Then one day, he said, his mother virtually stopped cooking, all but turning the job over to him.
"I was cooking pot roasts in the third grade," said Brown. He took his passion for cuisine to the community college with hopes of becoming a professional chef and discovered a school whose culinary arts institute has generated national attention, in part because of its hands-on approaches to preparing students.
Brown and other students are taking part in two AACC initiatives that offer a firsthand look at the restaurant business. The first is Cole's Bistro, a makeshift restaurant that is a partnership between AACC and the Laurel-based Woodland Job Corps Career Development Center.
Housed in a dining area of the Woodland center, the restaurant is run entirely by the AACC advanced culinary arts class.
Monique Williams, AACC culinary arts instructor, said that the college launched Cole's Bistro to ensure that its culinary arts program remains competitive. She said the restaurant is named for Francis Cole, a regional director of the U.S. Department of Labor Job Corps, a training program that helps young people choose a career. Cole's Bistro serves three-course dinners twice a month; online reservations are required.
"Some of our students have never been away from home or have never been to a really nice restaurant," Williams said. "As close as they get is our bistro."
Students staged a soft opening this month with a menu that included a crab appetizer, French onion soup and braised veal shanks with brown sauce, risotto and vegetable.
Also, culinary arts students stage on-campus luncheons that involve selecting a renowned chef as inspiration for planning, preparing and serving lunch for guests. Williams said the luncheons, which take about a month to prepare, are a graduation requirement that counts toward 40 percent of students' grades.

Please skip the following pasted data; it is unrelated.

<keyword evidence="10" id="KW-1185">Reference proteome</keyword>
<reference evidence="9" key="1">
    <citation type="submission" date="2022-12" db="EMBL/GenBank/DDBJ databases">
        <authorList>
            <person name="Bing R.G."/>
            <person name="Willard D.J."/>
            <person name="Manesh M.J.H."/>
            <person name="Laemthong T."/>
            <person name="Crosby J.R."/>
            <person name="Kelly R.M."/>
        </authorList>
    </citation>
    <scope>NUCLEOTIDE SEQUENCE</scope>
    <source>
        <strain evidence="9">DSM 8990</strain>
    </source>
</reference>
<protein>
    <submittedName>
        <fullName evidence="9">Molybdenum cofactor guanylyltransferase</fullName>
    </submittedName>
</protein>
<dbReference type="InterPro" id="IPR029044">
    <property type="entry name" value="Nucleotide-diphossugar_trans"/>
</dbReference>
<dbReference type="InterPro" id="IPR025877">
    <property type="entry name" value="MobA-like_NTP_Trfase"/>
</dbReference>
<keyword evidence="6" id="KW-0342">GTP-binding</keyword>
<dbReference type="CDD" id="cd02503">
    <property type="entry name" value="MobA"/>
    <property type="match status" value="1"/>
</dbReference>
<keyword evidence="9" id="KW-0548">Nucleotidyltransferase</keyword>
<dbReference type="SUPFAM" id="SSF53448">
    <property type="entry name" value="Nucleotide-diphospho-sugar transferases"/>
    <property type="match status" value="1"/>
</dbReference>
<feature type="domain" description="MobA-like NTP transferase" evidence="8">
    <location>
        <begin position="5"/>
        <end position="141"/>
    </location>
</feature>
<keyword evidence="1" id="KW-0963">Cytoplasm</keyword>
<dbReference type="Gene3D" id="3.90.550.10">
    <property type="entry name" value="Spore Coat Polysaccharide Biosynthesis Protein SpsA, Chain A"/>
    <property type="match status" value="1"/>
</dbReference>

The luncheons are served at a venue in the humanities building on AACC's campus that, like Cole's Bistro, is run like a restaurant.
"They have to do an essay on whoever the chef is, and let us know the background and history of the chef and how the chef started out in the industry," Williams said. "They must do a four-course menu and a full-recipe packet, a detailed list of who does what in the kitchen and prep work on plate presentation."
This semester, the students selected participants in the "Iron Chef" TV programs as inspirations. Most recently, they prepared a meal based on the works of Cat Cora, a chef featured on Food Network's "Iron Chef America." Before that, they prepared meals inspired by chefs Bobby Flay, Marc Forgione and Mario Batali.
Brown, who says that he watches food shows "more than [ESPN's] SportsCenter," takes cues from chefs like Cora that he uses in his approach to cooking.
"Every time I watch Cat Cora, she has this look about her, like you don't want to step in her way," said Brown. "She always looks focused. I want to develop that."
He added that working at Cole's Bistro and the luncheon has helped him use different spices and seasonings, particularly lemon juice.
"Once you've added acid, salt and pepper, you don't really need to add anything else," he said. "But your dish is what you make it."
The on-campus and off-campus approaches to learning about the food industry are helping the school draw students from as far away as Puerto Rico and California, said Williams. Some students from other regions of the country say that they heard about AACC's culinary arts institute while working in the Job Corps programs.
Among them is AACC student Brittney Tompkins of Norwich, Conn., who said that after working in the Job Corps in her home state, she came to the school to learn under Williams.
"I thought it would be awesome working under a female chef," she said.
Brown said that learning from his mother gave him knowledge of Southern cuisine. He added that the courses have introduced him to other cuisines while helping him to fine-tune his approaches to preparing meals that he's served for years. He also has learned to manage time in the kitchen better.
Iesha Wright, from Rock Hill, S.C., said that she heard about the AACC program while at a Job Corps program in that state, but her knowledge of restaurants was limited to working in fast-food venues.
"I had never tried Italian or French, because down South, about all they have is soul food," she said. "Here, I've tried escargot and alligator. It's a new experience for me."